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Antibiotics Use Guide


Antibiotics are powerful anti-infective agents used to treat infections caused by bacteria. They don't work against any infections caused by viruses. Viruses cause colds, the flu, and most coughs and sore throats.

What is "antibiotic resistance"?

When bacteria are repeatedly exposed to the same antibiotic, some germs can just change by themselves. Some of the changes make the germs invulnerable to antibiotic, or "resistant".

Resistant bacteria develop rapidly when antibiotics are used too often or incorrectly. Resistant bacteria sometimes can be treated with antibiotics to which the bacteria have not been exposed and have not yet become resistant.

Medication Quantity Price More Info
Amoxicillin 500 mg 30 capsules $23
Amoxicillin 500 mg 90 capsules $59
Sulfamethoxazole/Trimethoprim 800/160 mg 30 tablets $23
Cefixime 200 mg
(generic Suprax)
20 tablets $32
Cefixime 200 mg
(generic Suprax)
60 tablets $79
Clindamycin 150 mg 24 capsules $59
Clindamycin 150 mg 48 capsules $117
Moxifloxacin 400 mg
(generic Avelox)
20 tablets $99
Moxifloxacin 400 mg
(generic Avelox)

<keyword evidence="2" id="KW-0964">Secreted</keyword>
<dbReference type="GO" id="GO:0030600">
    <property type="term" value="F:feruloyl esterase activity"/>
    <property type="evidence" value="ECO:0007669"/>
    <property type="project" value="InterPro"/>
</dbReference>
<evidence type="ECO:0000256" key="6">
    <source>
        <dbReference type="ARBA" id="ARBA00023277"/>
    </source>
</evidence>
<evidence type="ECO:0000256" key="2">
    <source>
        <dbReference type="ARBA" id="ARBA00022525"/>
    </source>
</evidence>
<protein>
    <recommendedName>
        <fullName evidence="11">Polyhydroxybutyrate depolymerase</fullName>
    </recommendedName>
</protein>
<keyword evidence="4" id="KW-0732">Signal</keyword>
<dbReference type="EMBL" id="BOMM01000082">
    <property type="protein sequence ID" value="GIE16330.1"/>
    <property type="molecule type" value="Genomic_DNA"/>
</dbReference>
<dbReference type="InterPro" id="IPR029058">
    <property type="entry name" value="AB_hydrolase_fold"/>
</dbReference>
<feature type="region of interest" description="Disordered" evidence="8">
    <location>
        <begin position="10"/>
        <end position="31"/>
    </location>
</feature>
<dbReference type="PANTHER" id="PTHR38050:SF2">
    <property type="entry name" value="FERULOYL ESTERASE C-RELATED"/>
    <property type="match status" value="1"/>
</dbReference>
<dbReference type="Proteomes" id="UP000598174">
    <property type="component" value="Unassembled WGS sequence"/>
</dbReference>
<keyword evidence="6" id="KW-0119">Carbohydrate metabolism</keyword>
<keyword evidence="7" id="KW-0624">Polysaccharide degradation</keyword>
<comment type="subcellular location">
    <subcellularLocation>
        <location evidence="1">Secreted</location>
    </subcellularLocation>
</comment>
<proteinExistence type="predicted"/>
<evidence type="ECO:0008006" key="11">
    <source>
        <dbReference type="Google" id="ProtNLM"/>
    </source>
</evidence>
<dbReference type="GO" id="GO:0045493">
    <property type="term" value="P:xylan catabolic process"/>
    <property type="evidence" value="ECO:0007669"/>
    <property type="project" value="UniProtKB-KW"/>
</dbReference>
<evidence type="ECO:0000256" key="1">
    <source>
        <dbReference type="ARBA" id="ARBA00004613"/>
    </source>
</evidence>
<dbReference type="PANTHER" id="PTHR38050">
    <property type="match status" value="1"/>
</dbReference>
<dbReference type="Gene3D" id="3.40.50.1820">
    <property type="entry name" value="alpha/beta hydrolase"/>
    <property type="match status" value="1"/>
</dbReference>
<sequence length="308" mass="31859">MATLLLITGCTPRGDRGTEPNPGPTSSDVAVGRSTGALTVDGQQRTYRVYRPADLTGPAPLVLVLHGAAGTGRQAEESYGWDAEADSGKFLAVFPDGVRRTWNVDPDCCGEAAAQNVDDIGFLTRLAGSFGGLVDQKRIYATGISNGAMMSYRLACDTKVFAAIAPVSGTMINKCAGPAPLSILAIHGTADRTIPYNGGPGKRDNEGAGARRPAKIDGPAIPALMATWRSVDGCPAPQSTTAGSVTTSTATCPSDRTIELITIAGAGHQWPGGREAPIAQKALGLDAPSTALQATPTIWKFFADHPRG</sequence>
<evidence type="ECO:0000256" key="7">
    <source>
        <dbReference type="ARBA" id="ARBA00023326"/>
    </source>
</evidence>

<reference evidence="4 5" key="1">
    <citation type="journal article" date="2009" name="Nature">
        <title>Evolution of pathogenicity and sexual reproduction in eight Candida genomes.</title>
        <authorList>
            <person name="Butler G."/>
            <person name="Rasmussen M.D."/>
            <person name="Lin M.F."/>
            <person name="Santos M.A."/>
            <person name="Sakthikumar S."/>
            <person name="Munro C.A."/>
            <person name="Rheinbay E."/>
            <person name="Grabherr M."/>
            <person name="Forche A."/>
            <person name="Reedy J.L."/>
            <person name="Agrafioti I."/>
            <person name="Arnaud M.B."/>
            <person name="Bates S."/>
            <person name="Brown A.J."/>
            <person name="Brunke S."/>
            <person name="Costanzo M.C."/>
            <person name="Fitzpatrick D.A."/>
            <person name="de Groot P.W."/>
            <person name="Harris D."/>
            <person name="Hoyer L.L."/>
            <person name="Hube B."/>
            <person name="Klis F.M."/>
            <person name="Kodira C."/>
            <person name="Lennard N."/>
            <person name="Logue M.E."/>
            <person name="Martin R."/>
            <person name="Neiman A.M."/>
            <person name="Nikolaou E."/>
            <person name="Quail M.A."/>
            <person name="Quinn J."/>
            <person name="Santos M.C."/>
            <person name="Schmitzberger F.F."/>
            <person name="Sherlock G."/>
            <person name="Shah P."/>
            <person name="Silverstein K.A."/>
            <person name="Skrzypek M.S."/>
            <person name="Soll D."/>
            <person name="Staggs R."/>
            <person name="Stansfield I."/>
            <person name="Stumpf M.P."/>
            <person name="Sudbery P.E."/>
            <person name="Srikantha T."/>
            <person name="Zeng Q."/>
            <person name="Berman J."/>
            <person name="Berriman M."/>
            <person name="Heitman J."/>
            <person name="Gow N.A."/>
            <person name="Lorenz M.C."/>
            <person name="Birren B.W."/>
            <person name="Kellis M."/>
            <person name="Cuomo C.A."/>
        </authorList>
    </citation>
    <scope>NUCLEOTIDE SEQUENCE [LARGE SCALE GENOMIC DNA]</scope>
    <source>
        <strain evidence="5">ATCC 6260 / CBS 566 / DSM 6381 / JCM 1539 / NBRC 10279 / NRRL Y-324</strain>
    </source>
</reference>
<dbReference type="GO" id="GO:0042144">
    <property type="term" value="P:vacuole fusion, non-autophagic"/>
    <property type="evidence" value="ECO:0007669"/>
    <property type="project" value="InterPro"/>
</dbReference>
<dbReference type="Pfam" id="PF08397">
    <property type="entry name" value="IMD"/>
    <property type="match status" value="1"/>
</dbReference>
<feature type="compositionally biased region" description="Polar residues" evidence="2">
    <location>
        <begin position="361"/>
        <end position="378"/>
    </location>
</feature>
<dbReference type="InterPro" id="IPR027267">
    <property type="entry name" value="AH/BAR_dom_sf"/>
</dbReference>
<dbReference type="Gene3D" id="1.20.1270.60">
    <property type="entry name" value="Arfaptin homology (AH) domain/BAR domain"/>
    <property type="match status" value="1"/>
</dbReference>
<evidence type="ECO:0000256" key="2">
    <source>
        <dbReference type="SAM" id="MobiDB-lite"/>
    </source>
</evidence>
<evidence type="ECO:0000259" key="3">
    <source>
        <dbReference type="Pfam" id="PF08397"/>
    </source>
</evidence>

60 tablets $279

Antibiotics for Tonsillitis (Sore Throat)

Tonsillitis is an inflammation of tonsils, which results in a sore throat. The inflammation usually extends to the adenoid and the pharynx. Tonsillitis can be caused by either viruses or bacteria. Most cases of tonsillitis go away on their own.

Tonsillitis caused by Group A streptococcus results in a strep throat. Strep throat (bacterial sore throat) is treated with antibiotics5:

  • Penicillin VK is still the choice for strep throat in the United States.
  • Amoxicillin sometimes it is more acceptable to children because of its taste.
  • Augmentin is often used to treat recurrent streptococcal pharyngitis.

Cephalosporins should be considered first-line treatment if the person has a history of recent antibiotic usage, recurrent pharyngitis infection, a penicillin allergy, or if a high failure rate of penicillin is documented in the community:

  • Cefadroxil (Duricef), cefixime (Suprax), and cefdinir (Omnicef) are FDA approved as once-daily treatment fo strep throat.
  • Ceftriaxone (Rocephin), third-generation cephalosporin with broad-spectrum gram-negative activity, indicated for cases of gonococcal pharyngitis.